Jiu-Jitsu just keeps growing in the United States, and ever more black belts are moving to the country to train, compete and mainly, to teach at gentle art and MMA academies.
We sat down for a chat with one of these teachers, Las Vegas Open champion Marco Antonio “Sharpei” Giudice Machado, who recently moved to the USA to bolster Robert Drysdale’s team in California.
You even switched teams before coming here. How did that go, and how’s your new life?
It was a really difficult decision, as I had to change teams. I was at Barbosa and Robert called on me to be part of his team. I liked the offer and accepted. Now I live in Lancaster and am teaching at Kemos Fight Factory. There are excellent training partners: Lucas Leite, Lapela, João Assis, Mike and Sergio Bomba; we have all we need for professional training. And everyone’s really good people here, too.
But Robert’s one of your best friends, right? Is that the reason for the move…
Yes, “Cumbuca” is one of my best friends. I’ve known Robert since I was ten; we’ve been training together since the Master days, then at TT and finally Brasa. His Jiu-Jitsu is incredible; he helps me a lot even though he’s now focused on MMA. He’s really sharp without the gi. I believe soon he’ll be giving the guys at the UFC a hard time.
You just won the medium heavyweight division at the Las Vegas Open. How is your Jiu-Jitsu career coming along?
At black belt everything’s coming along really well; I’ve been competing as a black belt for two years and managed to win some titles. I have a lot to improve on to achieve more, and that’s what I’m working towards. And things here in California are going really well, I competed at three tourneys and won all three: the Joe Moreira, South Bay, and Las Vegas Open tournaments. I hope to keep evolving along with my team.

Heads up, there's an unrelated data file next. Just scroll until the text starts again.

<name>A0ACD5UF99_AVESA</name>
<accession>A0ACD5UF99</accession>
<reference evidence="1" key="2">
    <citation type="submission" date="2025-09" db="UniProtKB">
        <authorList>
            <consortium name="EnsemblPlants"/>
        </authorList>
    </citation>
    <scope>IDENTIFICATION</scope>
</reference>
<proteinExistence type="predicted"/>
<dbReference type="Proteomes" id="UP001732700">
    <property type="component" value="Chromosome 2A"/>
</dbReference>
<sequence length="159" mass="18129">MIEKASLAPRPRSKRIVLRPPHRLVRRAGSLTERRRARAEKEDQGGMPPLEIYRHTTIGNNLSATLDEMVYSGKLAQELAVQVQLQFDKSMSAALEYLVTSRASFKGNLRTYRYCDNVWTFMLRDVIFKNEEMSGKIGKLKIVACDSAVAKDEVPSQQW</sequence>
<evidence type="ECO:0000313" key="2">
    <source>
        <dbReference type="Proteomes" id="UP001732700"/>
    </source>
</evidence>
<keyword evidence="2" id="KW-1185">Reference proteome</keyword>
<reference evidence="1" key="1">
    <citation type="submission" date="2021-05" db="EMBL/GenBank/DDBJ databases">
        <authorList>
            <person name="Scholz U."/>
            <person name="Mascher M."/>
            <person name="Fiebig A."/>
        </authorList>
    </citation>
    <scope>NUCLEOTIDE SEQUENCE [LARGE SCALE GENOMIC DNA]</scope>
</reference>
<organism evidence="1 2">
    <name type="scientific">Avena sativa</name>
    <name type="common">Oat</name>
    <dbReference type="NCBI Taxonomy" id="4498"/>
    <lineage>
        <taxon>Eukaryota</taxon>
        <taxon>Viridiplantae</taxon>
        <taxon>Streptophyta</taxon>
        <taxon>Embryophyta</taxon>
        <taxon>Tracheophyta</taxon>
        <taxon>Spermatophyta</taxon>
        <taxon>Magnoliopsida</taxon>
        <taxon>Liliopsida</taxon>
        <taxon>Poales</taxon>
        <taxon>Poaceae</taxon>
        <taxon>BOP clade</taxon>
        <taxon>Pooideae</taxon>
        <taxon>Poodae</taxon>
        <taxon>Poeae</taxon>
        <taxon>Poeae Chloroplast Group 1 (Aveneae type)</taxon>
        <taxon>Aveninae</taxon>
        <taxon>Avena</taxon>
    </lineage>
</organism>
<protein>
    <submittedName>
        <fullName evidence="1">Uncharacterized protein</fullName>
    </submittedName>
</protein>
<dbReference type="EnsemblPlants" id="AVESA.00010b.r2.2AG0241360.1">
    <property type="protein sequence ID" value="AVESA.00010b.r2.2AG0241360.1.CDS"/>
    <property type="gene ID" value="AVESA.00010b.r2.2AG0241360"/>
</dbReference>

You had an even match with Tarsis Humphreys at the last Brazilian Nationals. How did that go?
It was 0 to 0. I went up against Tarsis in the quarterfinals of this year’s Brazilian Nationals. It was the third match and the winner would go through to the semifinals. I like his Jiu-Jitsu a lot; I’ve known him a long time. But I feel I attacked a lot more than he did, both standing and on the ground. No one scored any points. I feel leaving it in the hands of the judges is bad all around, for him, for me and especially, the referee. We’ll cross paths again in the future and I hope we have a great match.
What’s your next commitment?
My plans for now are the American Nationals, the Miami Open and two important no-gi championships: the Pan and the Worlds. And then, of course, to train a lot for the 2011 Pan and Worlds. I have a lot I need to do in Jiu-Jitsu, and I hope, God willing, to overcome all the obstacles and get gold at the Worlds. Without a doubt that’s by main goal as a competitor.
What’s your advice for someone who wants to move to another country and teach Jiu-Jitsu?
It’s hard work, lots of classes, coupled with hard training. But it’s gratifying, especially when you start seeing results, like growth in the academy and moving up the ranks at championships. I believe there’s room for everybody, but my advice is: anyone who comes to the USA, come willing to work. Because in Brazil all everybody wants to do is train and complain about not finding a place for themselves. There’s no lack of Jiu-Jitsu gyms in California. You have to come determined.